By Christine Rousselle
A recent poll has shown a drop in popularity for Pope Francis in the United States over the past year. The poll suggests that many Americans increasingly disapprove of how the pope has handled the abuse crisis.
According to a Pew Research Forum survey conducted in mid-September, fewer Americans, and specifically American Catholics, express favorable feelings about the Roman Pontiff.
The pope has enjoyed a very high favorability rating among Americans, and American Catholics, throughout his pontificate.
Throughout his papacy, Pope Francis has had a net favorable rating among American Catholics of around 80 percent, spiking at a high of 90 percent in February 2015. According to the recent poll, this total stands at 72 percent, his lowest so far.
The sharpest drop in the pope’s numbers were among those who expressed “very favorable” views of him, rather than just “favorable.”
U.S. Catholics give Francis declining marks in several aspects of his job
When Pope Francis was elected in March 2013, 43 percent of American Catholics had a “very favorable” view of his pontificate. That number rose to 62 percent in October of 2015, immediately after he visited the United States, but the most recent survey saw just 30 percent of American Catholics reporting a “very favorable” view of the pope.
American impressions of the pope appear to be tied to his percieved handling of the sexual abuse crisis. In February 2014, just under a year into his papacy, Pew found that 54 percent of American Catholics said that Pope Francis was either doing an “excellent” or “good” job of addressing the scandal. That figure stayed relatively the same through 2015, before dropping to just 31 percent last month.
Conversely, at the start of his papacy, 39 percent of American Catholics thought Pope Francis was doing an “only fair” or “poor” job at dealing with the scandal, with 15 percent saying that the pope was doing “poorly.” In September of 2018, that figure had jumped to 62 percent, with the number of people saying they believed the pope is doing “poorly” sitting at 36 percent.
The survey showed that American Catholics are also less positive about other aspects of Pope Francis’ performance, including his work spreading the Catholic faith, appointing new bishops and cardinals, and standing up for traditional values.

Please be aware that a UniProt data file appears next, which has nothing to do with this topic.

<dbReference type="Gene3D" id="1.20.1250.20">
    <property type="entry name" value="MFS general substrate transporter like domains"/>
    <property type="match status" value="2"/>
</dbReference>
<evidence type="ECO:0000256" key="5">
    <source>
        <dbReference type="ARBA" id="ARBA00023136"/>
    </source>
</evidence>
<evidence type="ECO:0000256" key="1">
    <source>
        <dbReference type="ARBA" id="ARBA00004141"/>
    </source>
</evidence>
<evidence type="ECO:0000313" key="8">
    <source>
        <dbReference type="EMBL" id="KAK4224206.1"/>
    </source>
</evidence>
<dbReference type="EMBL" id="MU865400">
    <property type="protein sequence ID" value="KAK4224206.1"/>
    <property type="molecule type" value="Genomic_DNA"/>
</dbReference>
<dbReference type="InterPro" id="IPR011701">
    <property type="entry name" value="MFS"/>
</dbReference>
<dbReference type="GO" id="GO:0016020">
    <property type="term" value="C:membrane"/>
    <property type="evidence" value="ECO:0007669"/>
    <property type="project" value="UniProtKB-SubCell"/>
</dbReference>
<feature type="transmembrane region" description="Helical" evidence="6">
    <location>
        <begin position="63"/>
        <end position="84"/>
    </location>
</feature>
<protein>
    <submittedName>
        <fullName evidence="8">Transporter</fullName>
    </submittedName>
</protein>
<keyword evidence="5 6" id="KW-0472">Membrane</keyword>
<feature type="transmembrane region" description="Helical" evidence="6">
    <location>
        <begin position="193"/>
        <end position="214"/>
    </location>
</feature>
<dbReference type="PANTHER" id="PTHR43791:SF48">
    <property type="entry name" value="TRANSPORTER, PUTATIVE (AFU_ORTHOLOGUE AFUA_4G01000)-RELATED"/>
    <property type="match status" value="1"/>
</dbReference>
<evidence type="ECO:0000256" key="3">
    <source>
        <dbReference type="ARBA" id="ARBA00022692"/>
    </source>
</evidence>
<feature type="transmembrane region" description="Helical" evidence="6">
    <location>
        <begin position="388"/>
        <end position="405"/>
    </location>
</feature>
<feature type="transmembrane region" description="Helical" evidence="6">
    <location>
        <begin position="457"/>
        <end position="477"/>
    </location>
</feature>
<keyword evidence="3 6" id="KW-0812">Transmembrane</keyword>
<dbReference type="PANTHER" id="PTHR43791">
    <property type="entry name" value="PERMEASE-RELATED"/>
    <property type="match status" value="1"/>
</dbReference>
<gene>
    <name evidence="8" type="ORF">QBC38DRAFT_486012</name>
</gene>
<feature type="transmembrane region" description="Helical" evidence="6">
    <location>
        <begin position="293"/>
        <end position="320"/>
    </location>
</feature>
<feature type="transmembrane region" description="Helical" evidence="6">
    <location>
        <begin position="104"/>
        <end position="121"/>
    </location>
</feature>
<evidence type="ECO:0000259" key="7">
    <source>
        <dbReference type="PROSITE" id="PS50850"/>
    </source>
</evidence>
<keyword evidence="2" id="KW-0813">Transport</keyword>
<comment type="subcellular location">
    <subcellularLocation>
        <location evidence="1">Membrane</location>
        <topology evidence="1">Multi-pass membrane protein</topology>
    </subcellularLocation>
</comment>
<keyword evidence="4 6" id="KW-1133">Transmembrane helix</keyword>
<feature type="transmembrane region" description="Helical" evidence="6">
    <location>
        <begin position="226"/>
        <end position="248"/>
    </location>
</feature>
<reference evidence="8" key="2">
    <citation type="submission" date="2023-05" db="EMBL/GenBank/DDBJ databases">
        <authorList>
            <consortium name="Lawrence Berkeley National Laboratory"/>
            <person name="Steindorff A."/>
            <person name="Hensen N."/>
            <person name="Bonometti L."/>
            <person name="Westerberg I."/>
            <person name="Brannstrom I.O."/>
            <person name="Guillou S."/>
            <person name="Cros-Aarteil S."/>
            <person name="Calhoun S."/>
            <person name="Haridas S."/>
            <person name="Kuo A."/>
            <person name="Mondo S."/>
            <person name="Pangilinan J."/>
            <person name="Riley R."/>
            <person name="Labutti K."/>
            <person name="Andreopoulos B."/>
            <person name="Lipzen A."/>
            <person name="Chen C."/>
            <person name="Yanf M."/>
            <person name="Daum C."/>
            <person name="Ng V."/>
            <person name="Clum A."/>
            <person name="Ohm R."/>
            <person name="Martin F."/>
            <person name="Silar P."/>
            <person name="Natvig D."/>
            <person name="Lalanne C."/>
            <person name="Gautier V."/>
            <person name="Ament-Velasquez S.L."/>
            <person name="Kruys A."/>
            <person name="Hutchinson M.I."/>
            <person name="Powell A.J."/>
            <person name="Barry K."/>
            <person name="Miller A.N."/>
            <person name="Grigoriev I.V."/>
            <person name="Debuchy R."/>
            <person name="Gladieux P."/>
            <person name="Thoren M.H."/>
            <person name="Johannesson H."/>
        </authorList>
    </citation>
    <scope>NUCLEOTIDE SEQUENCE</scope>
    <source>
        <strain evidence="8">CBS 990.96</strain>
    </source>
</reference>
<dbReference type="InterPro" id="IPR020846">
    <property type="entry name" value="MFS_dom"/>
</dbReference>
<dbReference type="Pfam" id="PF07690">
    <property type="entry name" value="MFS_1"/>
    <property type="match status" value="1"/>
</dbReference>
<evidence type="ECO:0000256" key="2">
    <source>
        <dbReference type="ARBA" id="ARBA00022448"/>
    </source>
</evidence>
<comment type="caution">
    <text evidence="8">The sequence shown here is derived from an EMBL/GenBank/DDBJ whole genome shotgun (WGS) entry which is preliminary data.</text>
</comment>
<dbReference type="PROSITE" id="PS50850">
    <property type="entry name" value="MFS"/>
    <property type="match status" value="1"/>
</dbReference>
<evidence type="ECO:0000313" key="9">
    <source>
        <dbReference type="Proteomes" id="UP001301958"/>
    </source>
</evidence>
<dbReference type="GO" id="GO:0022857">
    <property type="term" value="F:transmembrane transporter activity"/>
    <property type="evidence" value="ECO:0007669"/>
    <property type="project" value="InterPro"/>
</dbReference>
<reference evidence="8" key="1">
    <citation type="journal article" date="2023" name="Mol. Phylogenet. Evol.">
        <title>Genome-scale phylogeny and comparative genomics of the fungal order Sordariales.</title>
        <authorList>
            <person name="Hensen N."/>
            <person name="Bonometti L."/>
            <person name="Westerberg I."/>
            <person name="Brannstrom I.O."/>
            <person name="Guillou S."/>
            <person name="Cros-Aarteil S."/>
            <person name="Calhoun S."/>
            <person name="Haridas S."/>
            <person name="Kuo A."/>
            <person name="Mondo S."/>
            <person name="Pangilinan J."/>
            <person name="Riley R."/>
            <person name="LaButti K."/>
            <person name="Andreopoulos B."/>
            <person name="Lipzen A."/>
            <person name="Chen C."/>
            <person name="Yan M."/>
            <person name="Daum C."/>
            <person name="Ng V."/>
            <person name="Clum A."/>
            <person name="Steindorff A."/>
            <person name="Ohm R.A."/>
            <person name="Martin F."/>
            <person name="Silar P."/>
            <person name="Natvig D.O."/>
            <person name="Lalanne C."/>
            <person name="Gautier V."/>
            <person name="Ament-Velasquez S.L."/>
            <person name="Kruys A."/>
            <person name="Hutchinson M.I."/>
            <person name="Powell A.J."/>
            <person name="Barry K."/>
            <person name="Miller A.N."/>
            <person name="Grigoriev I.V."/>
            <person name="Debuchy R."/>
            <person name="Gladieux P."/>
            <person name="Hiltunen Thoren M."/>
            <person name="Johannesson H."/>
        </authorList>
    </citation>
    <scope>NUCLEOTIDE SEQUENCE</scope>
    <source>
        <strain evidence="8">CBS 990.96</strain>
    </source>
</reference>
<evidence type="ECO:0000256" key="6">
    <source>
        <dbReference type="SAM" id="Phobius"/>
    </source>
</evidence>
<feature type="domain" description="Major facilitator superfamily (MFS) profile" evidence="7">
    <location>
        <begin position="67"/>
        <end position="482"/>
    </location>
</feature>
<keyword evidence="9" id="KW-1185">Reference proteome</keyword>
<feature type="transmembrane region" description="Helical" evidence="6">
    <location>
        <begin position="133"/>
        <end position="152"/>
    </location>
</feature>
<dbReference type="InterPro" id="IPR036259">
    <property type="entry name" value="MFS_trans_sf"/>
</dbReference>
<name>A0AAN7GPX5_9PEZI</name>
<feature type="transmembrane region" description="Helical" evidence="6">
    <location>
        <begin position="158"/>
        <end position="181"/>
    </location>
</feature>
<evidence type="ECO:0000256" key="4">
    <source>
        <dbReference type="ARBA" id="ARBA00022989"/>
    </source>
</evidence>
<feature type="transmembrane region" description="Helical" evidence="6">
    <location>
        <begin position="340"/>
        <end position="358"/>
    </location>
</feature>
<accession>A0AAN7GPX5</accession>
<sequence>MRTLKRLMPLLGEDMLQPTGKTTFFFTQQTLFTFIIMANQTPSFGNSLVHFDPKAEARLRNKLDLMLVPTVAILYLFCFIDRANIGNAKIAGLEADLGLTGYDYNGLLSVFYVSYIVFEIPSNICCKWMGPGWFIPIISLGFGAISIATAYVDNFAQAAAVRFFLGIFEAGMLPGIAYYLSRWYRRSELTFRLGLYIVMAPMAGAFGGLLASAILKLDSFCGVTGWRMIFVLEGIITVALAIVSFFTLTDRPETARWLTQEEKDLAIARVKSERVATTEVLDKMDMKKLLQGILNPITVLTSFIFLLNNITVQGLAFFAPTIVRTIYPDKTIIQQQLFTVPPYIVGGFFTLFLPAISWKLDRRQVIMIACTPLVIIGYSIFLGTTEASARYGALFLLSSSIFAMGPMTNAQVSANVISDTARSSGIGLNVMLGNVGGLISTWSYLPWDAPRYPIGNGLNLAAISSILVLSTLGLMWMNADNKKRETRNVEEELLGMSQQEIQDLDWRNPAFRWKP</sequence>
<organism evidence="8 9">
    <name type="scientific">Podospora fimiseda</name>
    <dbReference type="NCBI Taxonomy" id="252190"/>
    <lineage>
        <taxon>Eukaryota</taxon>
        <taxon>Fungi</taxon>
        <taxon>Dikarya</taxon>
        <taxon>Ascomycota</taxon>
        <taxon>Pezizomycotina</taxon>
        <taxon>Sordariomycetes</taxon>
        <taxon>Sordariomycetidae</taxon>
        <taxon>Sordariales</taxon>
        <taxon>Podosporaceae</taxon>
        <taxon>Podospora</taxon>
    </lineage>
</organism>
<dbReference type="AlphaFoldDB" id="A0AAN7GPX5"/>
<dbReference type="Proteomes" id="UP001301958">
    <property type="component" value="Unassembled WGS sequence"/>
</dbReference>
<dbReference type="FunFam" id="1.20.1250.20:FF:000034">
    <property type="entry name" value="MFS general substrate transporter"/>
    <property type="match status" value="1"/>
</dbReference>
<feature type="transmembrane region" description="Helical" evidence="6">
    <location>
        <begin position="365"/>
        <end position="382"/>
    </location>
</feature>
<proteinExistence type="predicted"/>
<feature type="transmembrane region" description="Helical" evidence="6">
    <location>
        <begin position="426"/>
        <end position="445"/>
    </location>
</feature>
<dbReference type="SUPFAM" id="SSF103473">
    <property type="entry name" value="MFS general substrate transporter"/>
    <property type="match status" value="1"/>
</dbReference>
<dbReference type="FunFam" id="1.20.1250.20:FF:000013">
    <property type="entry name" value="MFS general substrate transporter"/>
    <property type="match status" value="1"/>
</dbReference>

Since January 2018, the number of Catholics who think Pope Francis has done an “excellent” or “good” job at spreading the faith and standing up for traditional values has dropped sharply, from 81 percent to 55 percent.
When it comes to appointing bishops, only 43 percent of Americans think the pope is doing an excellent or good job at this, a 15-point drop since the beginning of the year. The percentage of people who think that Pope Francis is doing a “only fair” or “poor” job at this task has risen from 24 percent to 39 percent over the last nine months.
Villanova University Professor and Church historian Massimo Faggioli told CNA he believes there are “many factors” influencing American perceptions of the pope, including the “tragic moment of crisis” gripping the Church in the United States, as well as cultural, political, and ecclesiastical issues.
“There are expectations that the pope acts against bishops and cardinals quickly; but the pope cannot act on the basis of a grand jury report only or of media reports only,” Faggioli told CNA. “There must be a formal investigation or a process.”
Faggioli told CNA that for many people in the United States, used to a rolling newscycle, it was hard to understand why Pope Francis has taken so long to respond to emerging scadnals, such as the 11-page “testimony of former apostolic nuncio Archbishop Carlo Maria Vigano, something Faggioli called “obviously frustrating” for many Catholics.
“The choice of not responding immediately to the Vigano’ report is hard or impossible to understand for many in the US media culture and for those who do not consider the long-term view of the Church in Pope Francis,” Faggioli said.
When faced with a large-scale crisis, it is normal for the leadership of any institution to suffer a backlash. “This is especially true for those who tend to see in the pope the CEO of the Catholic Church,” he told CNA.
“There is also an ecclesial factor: it seems that some US Catholics are blaming pope Francis for not doing what the US bishops should do to address the abuse crisis. The pope cannot act in total disregard of the local episcopate while the USCCB is putting together an action plan.”
Overall, Faggioli warned that the drop in popularity reflected a decline in confidence not only in Francis personally but in the office of pope.
“More importantly, pope Francis’ drop in popularity in the USA is here also a drop in the popularity of the papacy itself as an institution in the USA – also of his predecessors John Paul II and Benedict XVI.”
While timing of the decline in papal popularity would seem correlated to the still-emerging global abuse crisis, Faggioli told CNA that Francis was the subject of “a systematic campaign of undermining coming from US conservatism.”
“The papacy has become now a partisan issue in the US Church like never before – there is an increasing political polarization in the views of US Catholics toward pope Francis, in which the abuse crisis is a very important element but that element must be seen in the context of a growing distance between Rome and US Catholicism.”